I have been in the field of Environmental Protection and Corporate Sustainability for more than 25 years and have watched it move from environmental protection and cleaning up hazardous waste sites to strategic sustainability. Today we are seeing terms like resilience, ethical sourcing and shared value to represent: how we treat our air, water, forests, land, animals and plants; and how we respect other human beings rights, health and safety.
I consistently found that as I travelled throughout the globe that people were genuinely good and that if they were mistreating the environment, animals or people, it was often because they did not have the ability, training or tools to make the necessary shift.
Once our basic survival needs are handled, everyone seems to have the urge to learn. If we are going to survive on this planetary playground for generations then we will certainly need to convert our fear into power and brilliance.
For decades, I have remained optimistic even though the temperatures on the planet are dramatically rising. Still I believe that it is often in cataclysmic times or with massive deadlines that man/woman rise up to meet the challenges with innovation and ingenuity. I believe in the power of the human mind and it’s ability to apply his/her genius to solve the environmental and humanitarian problems we face today. The online tool that we will build and prototype will serve as one peace/piece of the puzzle as we pilot it with the largest corporate brands in the world.
I now believe that learning occurs not as a response to teaching, but rather as a result of social frameworks that fosters learning. A key factor influencing the changes I have made in my overall challenge and approach to building an e-learning solution for a community of practice has been due to the social interaction I have had with several professionals throughout my Action Research cycles. I am convinced that when the Technology is applied correctly that we will all hold the keys to the kingdom!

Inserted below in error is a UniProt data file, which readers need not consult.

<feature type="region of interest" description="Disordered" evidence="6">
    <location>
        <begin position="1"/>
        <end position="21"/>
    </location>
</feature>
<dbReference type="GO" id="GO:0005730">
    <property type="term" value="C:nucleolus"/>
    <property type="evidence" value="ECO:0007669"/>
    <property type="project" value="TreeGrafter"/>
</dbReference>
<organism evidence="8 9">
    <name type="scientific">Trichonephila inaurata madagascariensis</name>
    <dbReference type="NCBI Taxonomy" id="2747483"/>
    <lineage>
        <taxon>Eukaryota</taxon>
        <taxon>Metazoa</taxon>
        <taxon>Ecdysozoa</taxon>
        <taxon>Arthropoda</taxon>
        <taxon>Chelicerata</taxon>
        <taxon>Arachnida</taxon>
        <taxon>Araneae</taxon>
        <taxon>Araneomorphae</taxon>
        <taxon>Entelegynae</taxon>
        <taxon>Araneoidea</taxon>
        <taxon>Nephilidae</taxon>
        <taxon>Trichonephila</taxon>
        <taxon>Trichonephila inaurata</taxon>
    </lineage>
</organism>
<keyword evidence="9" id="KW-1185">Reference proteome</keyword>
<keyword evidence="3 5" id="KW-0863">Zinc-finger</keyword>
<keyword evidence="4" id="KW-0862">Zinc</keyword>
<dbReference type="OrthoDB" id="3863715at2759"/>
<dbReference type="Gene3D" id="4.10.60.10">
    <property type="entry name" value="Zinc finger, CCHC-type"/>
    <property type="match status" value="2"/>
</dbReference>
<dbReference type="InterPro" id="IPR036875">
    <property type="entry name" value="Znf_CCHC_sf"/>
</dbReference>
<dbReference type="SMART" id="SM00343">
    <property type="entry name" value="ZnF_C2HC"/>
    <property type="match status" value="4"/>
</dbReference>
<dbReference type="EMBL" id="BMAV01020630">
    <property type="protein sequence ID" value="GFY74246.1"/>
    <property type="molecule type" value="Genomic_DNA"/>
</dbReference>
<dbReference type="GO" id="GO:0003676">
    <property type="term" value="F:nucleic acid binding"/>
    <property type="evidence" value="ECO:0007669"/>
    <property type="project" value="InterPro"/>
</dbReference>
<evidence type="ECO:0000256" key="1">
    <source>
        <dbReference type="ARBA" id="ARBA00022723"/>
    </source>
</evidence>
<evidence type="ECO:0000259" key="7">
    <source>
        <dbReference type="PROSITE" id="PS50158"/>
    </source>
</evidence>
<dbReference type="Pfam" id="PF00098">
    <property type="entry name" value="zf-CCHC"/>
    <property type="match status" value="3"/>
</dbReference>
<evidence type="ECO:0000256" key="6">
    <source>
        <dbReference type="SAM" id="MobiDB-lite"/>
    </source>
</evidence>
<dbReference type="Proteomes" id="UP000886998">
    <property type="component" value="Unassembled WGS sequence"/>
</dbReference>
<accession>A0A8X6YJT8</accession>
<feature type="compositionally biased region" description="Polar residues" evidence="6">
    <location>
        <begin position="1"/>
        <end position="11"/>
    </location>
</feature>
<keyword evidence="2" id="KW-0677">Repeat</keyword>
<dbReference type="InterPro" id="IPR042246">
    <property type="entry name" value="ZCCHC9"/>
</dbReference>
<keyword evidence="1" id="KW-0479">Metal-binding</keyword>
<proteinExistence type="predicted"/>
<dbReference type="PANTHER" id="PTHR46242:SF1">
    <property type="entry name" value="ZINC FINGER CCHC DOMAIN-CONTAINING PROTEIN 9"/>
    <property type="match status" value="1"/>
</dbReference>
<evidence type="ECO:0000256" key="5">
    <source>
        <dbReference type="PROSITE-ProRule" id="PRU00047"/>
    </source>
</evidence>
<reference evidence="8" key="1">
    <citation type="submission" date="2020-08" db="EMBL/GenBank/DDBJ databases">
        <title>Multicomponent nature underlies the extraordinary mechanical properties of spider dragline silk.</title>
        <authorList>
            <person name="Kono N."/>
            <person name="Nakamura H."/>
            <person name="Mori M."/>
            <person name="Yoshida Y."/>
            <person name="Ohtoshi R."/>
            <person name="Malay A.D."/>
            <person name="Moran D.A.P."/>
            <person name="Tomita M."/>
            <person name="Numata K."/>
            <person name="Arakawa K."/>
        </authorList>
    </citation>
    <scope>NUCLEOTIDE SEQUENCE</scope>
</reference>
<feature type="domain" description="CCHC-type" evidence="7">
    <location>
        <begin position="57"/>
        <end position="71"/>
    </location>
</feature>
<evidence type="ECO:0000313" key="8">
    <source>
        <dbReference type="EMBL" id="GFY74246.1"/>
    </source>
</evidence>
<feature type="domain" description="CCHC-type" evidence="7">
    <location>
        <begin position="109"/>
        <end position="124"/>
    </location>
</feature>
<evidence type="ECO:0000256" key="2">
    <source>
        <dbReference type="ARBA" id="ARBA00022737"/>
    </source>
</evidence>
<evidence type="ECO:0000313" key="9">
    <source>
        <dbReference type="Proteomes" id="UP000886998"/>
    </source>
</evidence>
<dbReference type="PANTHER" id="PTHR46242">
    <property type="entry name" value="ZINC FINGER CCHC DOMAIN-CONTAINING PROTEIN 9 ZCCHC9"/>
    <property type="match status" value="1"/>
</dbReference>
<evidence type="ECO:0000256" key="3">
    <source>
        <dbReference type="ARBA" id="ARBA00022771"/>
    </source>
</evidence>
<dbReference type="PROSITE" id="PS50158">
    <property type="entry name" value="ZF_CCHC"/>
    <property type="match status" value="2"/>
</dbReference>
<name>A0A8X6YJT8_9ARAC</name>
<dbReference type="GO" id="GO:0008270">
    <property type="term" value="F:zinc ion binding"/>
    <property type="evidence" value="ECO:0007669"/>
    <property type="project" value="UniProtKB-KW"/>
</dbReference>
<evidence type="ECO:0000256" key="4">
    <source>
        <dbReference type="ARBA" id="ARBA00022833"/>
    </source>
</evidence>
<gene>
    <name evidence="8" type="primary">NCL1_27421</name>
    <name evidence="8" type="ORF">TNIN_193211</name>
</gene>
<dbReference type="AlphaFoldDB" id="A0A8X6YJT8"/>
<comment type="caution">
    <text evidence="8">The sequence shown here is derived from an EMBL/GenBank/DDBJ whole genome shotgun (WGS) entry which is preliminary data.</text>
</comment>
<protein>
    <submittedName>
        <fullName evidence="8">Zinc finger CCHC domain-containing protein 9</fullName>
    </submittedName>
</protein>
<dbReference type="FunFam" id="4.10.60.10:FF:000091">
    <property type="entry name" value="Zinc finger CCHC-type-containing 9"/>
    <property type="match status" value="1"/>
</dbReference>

No where is the will to win and the desire to succeed more pronounced than it is in the competitive corporate landscape. I thought a lot about reaching our full potential as I toured hundreds of factories, fields, mines and plants. I realized that we need to invest in our partners much the same way we did during all the previous revolutions throughout time.
I am certain that we must move beyond the traditional view of teaching as the delivery of on-line education, innovation and information proliferates. Even some of the traditional On-Line Learning Management Systems are now considered outdated. Our educational systems including our learning management systems need to move from being information traffickers to innovative knowledge creators. We need to plant sustainable trees that will grow for centuries just as they did before we started cutting them down at such rapid rates. Let’s start with the Technology Tree!
Early on in my research I read a lot of journal articles and deep analyses on “How People Learn”. I found that there wasn’t a huge amount of difference between how children learn and how adults learn as children become adults and often face the same challenges and obstacles if they have not learned properly in their K – 12 education. I put together this brief video on “How Do People Learn”.
I also began to see the rapid changes that are taking place, particularly for young people on the use of infographics and storyboards as a quick medium to get a lot of information. Since I knew that my work was going to be focused on a values based area such as Sustainability, I decided to experiment as part of my class assignments with infographics and storyboards that seek to convey and address issues related to unfair conditions for Factory Workers around the world and issues related to financial illiteracy. Here are three of my experiments. Pulling these together, especially the infographics entailed a fair amount of research to ensure the accuracy of the facts.
Now I tie the illiteracy to the factory workers in this infographic.
1. What was the problem. Relate problem to your professional passion
2. What did you learn from research or theory to help you solve problem
3. What actions did you take why?
4. What data did you gather what did you find?
5. What did you learn about the process?
6. What did you learn about yourself?